Types of Restricted Licenses

In 2019, 91% of drivers arrested for driving under the influence in the state of Illinois lost their driving privileges. Fortunately, a suspension or revocation does not mean that the person will be unable to drive.

A first-time DUI offender can obtain a Monitoring Device Driving Permit (MDDP). In order to obtain the MDDP, the driver must go through the Secretary of State’s office. Once the MDDP has been obtained, the driver must install a Breath Alcohol Ignition Interlock Device (BAIID). In short, the BAIID will test the driver’s blood alcohol content before allowing the vehicle to start. If the driver installs the system, they will be permitted to drive without restrictions. That being said, if a driver with an MDDP is caught driving in a vehicle without a BAIID registered to them, they will face potential felony charges.

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IL defense lawyerHere in the state of Illinois, the way in which a juvenile is tried in court will depend entirely on the crime they committed. If the crime is a serious criminal offense, that would likely constitute a felony charge, such as a sexual assault or homicide charge, they will likely be charged as an adult. For other offenses, such as a minor in possession of drugs or alcohol charge, the juvenile will be tried in juvenile court. While the vast majority of juvenile court mandates revolve around probation, rehabilitation, and possible fines, the long-term implications of a juvenile crime can last a lifetime. Below we will take a brief look at juvenile arrest rates throughout the United States, and the potential consequences a juvenile could face after an arrest.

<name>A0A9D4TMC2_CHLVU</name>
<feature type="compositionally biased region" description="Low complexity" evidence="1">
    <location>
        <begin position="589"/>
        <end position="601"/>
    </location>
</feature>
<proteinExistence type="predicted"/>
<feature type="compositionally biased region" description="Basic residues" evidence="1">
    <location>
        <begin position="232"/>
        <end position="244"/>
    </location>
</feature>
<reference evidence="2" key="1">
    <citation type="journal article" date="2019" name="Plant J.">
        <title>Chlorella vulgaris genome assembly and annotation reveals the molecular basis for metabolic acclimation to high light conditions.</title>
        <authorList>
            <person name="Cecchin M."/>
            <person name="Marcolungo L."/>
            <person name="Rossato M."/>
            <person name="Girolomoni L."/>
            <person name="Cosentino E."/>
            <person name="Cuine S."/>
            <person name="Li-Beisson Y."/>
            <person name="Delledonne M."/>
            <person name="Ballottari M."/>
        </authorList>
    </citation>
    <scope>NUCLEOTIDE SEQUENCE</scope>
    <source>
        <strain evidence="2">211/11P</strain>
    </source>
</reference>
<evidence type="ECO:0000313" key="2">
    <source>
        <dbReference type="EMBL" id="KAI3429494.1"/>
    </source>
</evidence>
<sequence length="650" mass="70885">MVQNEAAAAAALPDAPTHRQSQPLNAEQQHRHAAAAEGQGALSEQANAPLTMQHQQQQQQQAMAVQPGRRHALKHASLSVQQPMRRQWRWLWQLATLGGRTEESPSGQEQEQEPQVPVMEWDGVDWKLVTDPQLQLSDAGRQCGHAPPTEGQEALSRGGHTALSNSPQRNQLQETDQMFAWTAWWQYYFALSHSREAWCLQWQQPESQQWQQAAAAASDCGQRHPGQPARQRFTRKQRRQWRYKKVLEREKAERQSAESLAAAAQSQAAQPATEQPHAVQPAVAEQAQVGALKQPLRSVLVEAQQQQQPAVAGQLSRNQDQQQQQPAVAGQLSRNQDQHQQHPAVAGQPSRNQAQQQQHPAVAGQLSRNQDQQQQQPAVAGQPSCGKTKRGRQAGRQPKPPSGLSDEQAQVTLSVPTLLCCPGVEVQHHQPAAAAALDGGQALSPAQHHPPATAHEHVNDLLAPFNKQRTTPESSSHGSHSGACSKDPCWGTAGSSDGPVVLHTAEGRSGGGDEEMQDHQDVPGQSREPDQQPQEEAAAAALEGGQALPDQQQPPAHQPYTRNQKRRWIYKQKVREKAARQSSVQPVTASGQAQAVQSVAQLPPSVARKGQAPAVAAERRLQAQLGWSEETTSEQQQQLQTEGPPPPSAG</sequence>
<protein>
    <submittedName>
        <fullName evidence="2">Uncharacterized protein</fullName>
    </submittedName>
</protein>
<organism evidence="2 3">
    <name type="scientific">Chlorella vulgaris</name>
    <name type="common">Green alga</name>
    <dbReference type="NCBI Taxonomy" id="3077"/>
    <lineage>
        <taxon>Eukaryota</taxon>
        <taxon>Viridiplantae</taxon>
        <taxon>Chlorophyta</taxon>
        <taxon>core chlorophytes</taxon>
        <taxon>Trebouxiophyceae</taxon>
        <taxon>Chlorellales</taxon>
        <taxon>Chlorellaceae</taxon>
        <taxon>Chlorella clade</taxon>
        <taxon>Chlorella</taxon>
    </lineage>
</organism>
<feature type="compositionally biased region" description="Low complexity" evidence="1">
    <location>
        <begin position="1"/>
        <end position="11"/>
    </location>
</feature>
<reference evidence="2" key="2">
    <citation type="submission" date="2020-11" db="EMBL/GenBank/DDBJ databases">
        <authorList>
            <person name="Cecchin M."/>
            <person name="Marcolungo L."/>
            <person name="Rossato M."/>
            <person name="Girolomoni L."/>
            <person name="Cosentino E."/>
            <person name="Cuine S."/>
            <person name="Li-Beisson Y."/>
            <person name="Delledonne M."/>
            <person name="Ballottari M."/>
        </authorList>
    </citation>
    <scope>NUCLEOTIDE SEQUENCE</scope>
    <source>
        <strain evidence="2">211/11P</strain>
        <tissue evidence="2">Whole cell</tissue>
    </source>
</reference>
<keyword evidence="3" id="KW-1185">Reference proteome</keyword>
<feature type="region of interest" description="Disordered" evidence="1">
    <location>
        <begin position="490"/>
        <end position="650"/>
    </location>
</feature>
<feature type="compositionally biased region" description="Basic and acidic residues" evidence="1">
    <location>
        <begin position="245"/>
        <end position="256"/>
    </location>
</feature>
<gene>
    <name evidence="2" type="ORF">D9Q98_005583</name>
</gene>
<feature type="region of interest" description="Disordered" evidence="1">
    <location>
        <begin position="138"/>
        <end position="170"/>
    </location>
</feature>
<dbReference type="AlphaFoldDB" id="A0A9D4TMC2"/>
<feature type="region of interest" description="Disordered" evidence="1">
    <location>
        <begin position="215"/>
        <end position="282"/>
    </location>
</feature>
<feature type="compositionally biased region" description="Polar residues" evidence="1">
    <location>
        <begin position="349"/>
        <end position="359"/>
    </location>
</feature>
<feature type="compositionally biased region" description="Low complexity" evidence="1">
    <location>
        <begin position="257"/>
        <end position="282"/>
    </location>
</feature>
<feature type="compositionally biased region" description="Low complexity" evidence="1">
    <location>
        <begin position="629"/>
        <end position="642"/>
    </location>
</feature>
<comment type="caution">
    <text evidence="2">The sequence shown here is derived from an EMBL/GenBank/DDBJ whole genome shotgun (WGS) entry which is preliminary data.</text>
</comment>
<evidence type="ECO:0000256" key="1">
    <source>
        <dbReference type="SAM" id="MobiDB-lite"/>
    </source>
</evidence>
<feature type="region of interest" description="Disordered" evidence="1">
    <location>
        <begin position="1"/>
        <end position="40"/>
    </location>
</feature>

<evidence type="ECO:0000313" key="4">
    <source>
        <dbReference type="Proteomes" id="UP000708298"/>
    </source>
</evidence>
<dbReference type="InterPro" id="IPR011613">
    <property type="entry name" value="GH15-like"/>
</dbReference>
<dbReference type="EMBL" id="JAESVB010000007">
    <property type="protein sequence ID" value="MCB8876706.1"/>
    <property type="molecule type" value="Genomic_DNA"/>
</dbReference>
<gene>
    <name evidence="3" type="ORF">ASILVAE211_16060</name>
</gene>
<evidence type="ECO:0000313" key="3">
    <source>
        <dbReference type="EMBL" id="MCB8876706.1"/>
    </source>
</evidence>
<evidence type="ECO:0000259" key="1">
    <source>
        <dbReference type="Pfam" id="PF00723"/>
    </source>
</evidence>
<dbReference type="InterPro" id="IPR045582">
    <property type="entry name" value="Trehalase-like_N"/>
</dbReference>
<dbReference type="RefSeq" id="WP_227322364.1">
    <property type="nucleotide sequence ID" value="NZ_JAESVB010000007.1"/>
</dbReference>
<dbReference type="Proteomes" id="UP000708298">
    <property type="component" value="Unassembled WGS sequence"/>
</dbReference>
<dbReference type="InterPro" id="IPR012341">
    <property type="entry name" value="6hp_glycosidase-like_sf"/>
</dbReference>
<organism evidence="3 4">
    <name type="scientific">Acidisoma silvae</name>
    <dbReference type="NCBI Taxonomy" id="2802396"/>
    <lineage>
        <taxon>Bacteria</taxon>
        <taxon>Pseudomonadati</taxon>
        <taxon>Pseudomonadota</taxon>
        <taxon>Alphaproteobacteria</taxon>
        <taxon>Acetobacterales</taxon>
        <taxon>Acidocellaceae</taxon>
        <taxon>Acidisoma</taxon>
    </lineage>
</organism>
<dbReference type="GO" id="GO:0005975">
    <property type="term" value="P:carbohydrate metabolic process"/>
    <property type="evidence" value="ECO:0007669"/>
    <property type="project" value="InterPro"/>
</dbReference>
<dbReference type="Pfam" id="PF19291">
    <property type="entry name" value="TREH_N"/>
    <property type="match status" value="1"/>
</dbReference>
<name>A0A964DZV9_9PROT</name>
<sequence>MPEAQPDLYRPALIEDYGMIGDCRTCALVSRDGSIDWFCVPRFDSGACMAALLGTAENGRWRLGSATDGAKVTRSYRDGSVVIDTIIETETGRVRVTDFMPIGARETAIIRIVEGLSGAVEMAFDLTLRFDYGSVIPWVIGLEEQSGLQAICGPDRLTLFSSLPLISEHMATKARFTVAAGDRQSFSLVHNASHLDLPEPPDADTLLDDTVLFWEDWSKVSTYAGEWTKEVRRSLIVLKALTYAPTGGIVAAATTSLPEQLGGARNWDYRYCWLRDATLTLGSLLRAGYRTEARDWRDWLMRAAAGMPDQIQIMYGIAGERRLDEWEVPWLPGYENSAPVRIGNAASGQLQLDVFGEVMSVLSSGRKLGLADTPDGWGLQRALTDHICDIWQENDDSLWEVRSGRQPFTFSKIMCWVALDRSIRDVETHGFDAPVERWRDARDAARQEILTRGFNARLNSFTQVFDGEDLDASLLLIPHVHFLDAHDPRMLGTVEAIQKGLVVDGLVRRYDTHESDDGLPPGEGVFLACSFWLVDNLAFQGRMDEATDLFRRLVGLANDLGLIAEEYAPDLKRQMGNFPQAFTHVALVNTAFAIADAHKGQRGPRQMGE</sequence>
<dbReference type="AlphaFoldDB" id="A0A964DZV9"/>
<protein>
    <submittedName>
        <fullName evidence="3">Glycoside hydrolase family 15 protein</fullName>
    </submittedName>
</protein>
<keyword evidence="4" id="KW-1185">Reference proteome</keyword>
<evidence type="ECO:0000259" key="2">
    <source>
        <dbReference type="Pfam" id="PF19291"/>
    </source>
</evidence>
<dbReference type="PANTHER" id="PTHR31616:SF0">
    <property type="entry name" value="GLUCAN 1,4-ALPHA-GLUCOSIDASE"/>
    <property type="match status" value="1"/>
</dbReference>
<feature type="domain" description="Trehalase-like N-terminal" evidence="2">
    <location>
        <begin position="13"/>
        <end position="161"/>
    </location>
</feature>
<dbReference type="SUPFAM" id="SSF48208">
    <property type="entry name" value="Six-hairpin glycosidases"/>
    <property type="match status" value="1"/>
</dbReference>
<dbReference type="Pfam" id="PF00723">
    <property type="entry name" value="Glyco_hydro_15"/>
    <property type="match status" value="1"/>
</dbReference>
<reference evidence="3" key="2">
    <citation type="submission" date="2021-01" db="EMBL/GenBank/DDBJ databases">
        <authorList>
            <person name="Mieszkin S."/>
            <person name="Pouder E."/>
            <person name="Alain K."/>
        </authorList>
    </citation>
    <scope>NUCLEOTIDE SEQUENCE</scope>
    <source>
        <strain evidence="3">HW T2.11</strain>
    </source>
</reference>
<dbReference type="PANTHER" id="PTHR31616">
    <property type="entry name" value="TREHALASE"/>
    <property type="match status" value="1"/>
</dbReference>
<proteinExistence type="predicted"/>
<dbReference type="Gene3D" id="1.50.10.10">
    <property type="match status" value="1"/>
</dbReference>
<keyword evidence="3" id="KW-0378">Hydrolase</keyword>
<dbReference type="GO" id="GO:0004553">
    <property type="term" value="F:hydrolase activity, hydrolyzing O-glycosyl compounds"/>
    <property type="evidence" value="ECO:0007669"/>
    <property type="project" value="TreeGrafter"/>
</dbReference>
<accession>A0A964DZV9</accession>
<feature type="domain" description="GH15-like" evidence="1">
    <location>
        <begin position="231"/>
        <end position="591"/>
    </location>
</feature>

Juvenile Arrest Rates on the Decline

Nationwide, juvenile arrest rates appear to be on the decline. According to the U.S. Department of Justice, 2016 marked one of the lowest statistical years for juvenile crime in recent memory. Serious juvenile crimes such as violent crimes and robbery with an assault weapon had dropped to their lowest in over 5 years.